Change to the membership of MCDCC is coming. Whether it will lead to real change at MCDCC remains to be seen. In other words, I look forward to seeing if they can walk the walk.

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Kessler Main Threat to D18 Delegates

kessler

This morning, I profiled the incumbents in the District 18 delegate race. Now, I assess the strength of the four challengers.

CHALLENGERS

Rick Kessler has $69K in his campaign account after having raised $84K last year. $5K came from people with the Kessler surname. Rick’s donor list reads more national and Capitol Hill than the incumbents, though he has many local donors.

His donors tended to have the opposite profile of Al’s, as many gave larger amounts of $250 or more. Another $6K arrived from PACs, including $4K from Dow Lohnes, a law firm. $1K from Rep. John Dingell’s (D MI) PAC, and $1K from Rep. Frank Pallone’s  (D NJ) PAC. Dingell is a past boss.

Rick strikes me as the greatest threat to the sitting delegates. He has been active in the district for a long time and is well-liked with Central Committee Member Vic Weissberg chairing his campaign. Beyond raising the second-highest sum of all candidates, Rick knows how to run a campaign and will do well at the doors. The sitting delegates will no doubt be unhappy at the thought that he can raise even more money during the legislative session but they can’t.

Elizabeth Matory has $16K left in her campaign account, though she has raised $26K. Relatives account for a little less than one-fifth of all of her donations. Liz has received some support from two in-district local elected officials, Kensington Mayor Fosselman and Kensington Councilmember Paul Sexton.

She has a degree from Columbia, a law degree from Howard, and is completing her MBA at Maryland, and works in nonprofit fundraising. Nevertheless, I suspect that the main problem for this otherwise appealing candidate is a lack of funds. Liz has yet to raise enough to mount a competitive campaign against three incumbents.

Emily Shetty has just $10K in her campaign account. Roughly one-quarter came from people who share her surname. Emily works at the Leukemia and Lymphoma Society with Lisa Fadden, extremely talented, well-liked, and well-connected in Montgomery politics. She also served recently as the Program Director for the MoCo Young Democrats and previously worked as the legislative director for now retired New York Rep. Ed Towns.

Unfortunately for Emily, she is not well-known in the district and does not have the funds to compete. On Facebook, she has been friendly with Rich Madaleno’s opponent but seems reluctant to turn it into a slate, likely because it would close off a lot of avenues not just in this campaign but the future.

Natali Fani-Gonzalez has raised essentially no money–she filed an affidavit attesting to having raised and spent under $1K. A Latina, she filed in the mistaken belief that Ana was not going to run and would support her bid. Natali attends a lot of events but there is no sign of a campaign that would raise her profile among voters.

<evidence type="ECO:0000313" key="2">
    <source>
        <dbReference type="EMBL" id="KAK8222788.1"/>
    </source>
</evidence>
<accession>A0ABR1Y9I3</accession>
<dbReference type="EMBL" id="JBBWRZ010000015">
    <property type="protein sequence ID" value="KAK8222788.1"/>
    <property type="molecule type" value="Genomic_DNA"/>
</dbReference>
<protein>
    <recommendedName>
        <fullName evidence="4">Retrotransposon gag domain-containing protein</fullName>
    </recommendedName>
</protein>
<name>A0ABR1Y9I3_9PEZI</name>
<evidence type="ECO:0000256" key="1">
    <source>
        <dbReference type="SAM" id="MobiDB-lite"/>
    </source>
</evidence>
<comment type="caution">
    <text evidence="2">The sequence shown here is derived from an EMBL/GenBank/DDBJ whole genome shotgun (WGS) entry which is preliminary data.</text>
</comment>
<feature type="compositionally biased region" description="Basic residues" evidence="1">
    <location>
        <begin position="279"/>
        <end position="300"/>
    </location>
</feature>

UPDATE: I have learned once again not to estimate age based on photos (face palm). Natali Fani-Gonzalez may be unhappy not to be described as young (as in the original version of this post) in our youth-oriented culture but she is older than I realized.

Also more successful. Natali is a businesswoman who heads a public relations firm that works for a variety of progressive organizations from unions to promoting healthcare. Perhaps most prominently, she previously worked as a lobbyist for CASA de Maryland on the highly successful push for the MD Dream Act.

She still needs a lot more money that she reported in January if she wishes to run a viable campaign for this seat but also has the resume of a potentially strong candidate.

BOTTOM LINE

Only Rick Kessler seems positioned to have a real shot at toppling an incumbent. The other challengers may influence the outcome by taking votes from this or that candidate but it’s hard to see their path to victory.

Even Rick has a tough road because he has not only to attract votes but also see one incumbent’s votes reduced sufficiently to become endangered. But Rick has key ingredients–an attractive candidate, sufficient funds, and knowledge about how to campaign–to capitalize on opportunities. Rick’s chances will rise if the three incumbents ultimately fail to form a united slate as it would render the situation more fluid.

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Gutiérrez Entices Competition in District 18

D18Montgomery County District 18

This is the first of a two part post on the delegate race in District 18. This morning, I profile the incumbents in the race. In the afternoon, I’ll take a look at the challengers and make an overall assessment.

District 18, centered on Chevy Chase, Kensington, Wheaton and part of Silver Spring, is economically and racially diverse. Redistricting moved it a bit west, dropping a couple of Silver Spring precincts and picking up Garrett Park and areas around White Flint. D18 includes many of Montgomery’s mini municipalities.

The Senate race is not a top primary to watch, so I’ll focus on the more interesting delegate race. All three incumbents, Al Carr, Ana Sol Gutiérrez, and Jeff Waldstriecher are seeking reelection. Ana’s repeated public musings about retirement enticed other good candidates into the race and made it more competitive.